Geburtshilfe Frauenheilkd 2019 Apr 12;79(4):375-381. Epub 2019 Apr 12.
Clinical Institute for Psychosomatic Medicine and Psychotherapy, University Hospital Düsseldorf, Heinrich Heine University, Düsseldorf, Germany.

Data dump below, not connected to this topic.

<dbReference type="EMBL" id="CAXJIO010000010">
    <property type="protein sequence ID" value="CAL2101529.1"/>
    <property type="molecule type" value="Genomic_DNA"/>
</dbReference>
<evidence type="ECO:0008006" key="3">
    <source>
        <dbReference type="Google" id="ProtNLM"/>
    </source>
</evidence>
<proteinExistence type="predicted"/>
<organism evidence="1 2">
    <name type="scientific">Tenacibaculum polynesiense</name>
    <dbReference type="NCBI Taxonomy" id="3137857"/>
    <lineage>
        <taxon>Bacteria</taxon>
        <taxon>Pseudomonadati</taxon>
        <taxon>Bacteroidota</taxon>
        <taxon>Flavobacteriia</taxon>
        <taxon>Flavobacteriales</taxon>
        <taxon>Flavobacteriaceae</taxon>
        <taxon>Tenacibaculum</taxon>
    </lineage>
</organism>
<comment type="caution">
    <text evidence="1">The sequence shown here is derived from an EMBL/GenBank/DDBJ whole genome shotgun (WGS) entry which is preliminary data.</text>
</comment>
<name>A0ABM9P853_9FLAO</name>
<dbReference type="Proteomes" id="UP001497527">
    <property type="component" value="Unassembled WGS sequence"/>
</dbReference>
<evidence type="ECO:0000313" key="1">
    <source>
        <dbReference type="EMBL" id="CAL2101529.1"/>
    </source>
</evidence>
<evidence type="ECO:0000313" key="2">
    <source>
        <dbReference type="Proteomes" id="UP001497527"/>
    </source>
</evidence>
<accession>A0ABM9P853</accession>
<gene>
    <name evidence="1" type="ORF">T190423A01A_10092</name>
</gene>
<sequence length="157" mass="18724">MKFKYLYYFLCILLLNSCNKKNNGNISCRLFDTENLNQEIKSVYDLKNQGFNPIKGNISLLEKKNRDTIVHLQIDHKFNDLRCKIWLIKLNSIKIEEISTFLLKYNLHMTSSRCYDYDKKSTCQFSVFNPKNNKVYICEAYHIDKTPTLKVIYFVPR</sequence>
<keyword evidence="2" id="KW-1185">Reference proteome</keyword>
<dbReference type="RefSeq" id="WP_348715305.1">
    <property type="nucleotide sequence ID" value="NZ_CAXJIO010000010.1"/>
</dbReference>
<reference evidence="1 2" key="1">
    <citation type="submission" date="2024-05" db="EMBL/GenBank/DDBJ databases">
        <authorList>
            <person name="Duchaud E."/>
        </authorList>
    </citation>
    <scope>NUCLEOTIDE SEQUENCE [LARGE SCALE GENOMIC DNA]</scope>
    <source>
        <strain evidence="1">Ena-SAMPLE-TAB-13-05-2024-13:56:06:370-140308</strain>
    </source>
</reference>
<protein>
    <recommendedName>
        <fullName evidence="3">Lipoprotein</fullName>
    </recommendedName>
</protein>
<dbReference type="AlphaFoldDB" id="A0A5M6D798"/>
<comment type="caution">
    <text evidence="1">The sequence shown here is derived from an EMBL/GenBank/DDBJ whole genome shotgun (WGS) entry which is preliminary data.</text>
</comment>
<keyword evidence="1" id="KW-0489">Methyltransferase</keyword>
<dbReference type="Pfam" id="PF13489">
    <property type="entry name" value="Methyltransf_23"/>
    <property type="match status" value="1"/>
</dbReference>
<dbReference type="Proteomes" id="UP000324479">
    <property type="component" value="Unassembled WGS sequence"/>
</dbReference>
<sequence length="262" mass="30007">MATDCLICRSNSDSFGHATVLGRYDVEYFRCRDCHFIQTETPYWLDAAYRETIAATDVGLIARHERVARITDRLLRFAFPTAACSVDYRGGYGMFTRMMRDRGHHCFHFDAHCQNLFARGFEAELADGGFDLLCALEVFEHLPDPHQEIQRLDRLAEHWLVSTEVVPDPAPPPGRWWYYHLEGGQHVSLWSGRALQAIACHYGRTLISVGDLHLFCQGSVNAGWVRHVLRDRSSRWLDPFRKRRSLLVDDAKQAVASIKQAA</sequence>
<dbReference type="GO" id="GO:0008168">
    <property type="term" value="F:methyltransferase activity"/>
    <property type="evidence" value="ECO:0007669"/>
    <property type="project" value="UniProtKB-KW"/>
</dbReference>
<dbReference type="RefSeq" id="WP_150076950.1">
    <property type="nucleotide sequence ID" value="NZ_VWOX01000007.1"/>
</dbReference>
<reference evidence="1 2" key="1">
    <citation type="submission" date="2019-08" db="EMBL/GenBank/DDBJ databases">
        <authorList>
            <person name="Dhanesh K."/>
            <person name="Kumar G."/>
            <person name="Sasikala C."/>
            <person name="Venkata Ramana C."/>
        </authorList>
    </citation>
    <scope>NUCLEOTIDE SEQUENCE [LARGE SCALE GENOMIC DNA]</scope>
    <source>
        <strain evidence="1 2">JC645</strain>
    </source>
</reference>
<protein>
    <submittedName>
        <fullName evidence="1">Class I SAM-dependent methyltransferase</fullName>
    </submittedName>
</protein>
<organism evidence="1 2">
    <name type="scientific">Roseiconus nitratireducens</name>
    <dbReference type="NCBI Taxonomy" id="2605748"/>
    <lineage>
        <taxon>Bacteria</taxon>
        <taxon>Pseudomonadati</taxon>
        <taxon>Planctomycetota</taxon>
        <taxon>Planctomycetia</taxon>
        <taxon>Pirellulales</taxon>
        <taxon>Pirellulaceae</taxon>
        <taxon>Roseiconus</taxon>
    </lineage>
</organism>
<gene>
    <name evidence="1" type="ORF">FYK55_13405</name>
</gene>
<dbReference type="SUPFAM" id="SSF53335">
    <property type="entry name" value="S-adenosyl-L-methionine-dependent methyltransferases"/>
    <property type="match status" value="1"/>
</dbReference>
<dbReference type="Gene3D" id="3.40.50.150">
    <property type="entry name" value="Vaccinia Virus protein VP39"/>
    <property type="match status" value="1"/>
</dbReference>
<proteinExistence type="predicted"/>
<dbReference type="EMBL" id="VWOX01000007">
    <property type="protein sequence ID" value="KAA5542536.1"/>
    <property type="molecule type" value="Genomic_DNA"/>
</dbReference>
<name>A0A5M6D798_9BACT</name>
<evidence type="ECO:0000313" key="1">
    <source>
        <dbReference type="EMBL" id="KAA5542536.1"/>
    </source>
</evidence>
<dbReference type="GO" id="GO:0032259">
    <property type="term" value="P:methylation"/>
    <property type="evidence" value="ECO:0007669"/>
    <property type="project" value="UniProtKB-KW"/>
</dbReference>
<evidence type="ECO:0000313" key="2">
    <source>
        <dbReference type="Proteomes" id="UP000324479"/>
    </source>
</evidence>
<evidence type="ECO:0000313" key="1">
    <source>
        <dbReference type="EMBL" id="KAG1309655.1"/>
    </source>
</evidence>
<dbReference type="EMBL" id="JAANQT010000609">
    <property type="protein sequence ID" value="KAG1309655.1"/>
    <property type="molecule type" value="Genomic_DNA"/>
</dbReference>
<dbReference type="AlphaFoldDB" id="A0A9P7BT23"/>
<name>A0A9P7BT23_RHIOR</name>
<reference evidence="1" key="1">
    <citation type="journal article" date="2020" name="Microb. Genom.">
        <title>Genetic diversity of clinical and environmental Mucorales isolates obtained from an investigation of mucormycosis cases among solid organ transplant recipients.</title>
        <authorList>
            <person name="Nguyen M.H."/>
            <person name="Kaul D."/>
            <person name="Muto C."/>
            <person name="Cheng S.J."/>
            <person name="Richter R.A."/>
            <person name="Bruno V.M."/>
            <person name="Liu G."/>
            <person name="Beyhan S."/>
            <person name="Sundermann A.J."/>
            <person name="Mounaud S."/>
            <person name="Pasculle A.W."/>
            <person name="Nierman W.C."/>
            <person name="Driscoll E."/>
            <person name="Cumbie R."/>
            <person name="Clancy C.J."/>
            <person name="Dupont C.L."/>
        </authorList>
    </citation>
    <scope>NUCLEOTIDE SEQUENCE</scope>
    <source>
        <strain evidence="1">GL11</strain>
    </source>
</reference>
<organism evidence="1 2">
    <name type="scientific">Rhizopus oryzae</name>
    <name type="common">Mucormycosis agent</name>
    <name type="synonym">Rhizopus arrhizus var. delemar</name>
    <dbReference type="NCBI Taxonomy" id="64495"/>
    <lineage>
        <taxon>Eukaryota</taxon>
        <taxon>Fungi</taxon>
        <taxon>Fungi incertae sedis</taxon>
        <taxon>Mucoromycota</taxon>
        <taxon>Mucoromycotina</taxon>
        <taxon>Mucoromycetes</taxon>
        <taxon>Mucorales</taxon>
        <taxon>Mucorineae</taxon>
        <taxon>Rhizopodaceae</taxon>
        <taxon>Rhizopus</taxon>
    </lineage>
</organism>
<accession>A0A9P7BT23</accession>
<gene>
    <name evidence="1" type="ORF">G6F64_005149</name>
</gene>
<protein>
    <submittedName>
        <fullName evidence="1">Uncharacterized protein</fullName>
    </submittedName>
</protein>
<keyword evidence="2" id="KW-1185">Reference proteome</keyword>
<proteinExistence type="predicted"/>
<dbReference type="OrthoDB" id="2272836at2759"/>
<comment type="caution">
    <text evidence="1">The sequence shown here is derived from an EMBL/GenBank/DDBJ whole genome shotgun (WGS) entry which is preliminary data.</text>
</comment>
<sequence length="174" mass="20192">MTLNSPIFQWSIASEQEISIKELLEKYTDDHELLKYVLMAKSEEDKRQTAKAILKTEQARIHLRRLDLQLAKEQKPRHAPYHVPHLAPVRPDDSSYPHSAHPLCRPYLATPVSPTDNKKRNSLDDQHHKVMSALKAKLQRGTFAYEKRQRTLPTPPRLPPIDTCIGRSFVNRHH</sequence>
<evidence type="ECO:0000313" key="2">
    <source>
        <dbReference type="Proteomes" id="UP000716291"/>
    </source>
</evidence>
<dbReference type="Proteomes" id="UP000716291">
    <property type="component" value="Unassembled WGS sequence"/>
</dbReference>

Postpartum depression (PPD) is the most common mental illness in mothers following the birth of a child. Since the symptoms of PPD are similar to the normal stress of healthy women following childbirth, it is often difficult for the attending gynaecologist or midwife to diagnose this illness in a timely manner and thus initiate adequate treatment and comprehensive support for the patient. Even if there are options for a screening using evaluated questionnaires and subsequent psychotherapy and/or drug therapy in the treatment of PPD which has proven effective, it is seen that, in most treatment approaches, little consideration is given to the affect-controlled interaction and the bonding behaviour between mother and child. This article presents diagnostic measures and current therapeutic approaches as well as their integration in practice in order to achieve awareness of this topic in everyday clinical practice and show the pathways of appropriate treatment. Specific multiprofessional treatment approaches which centre on the mother-child relationship demonstrate successes with regard to depression in the mothers and also on the development of a secure mother-child bond and are thus a protective factor in the development of the affected children. The now well-known effects of PPD on the fathers as well as the negative impacts of paternal depression on child development make it clear that the treatment should not focus solely on maternal depression, but also always on the family bond between the mother, child and father in the treatment.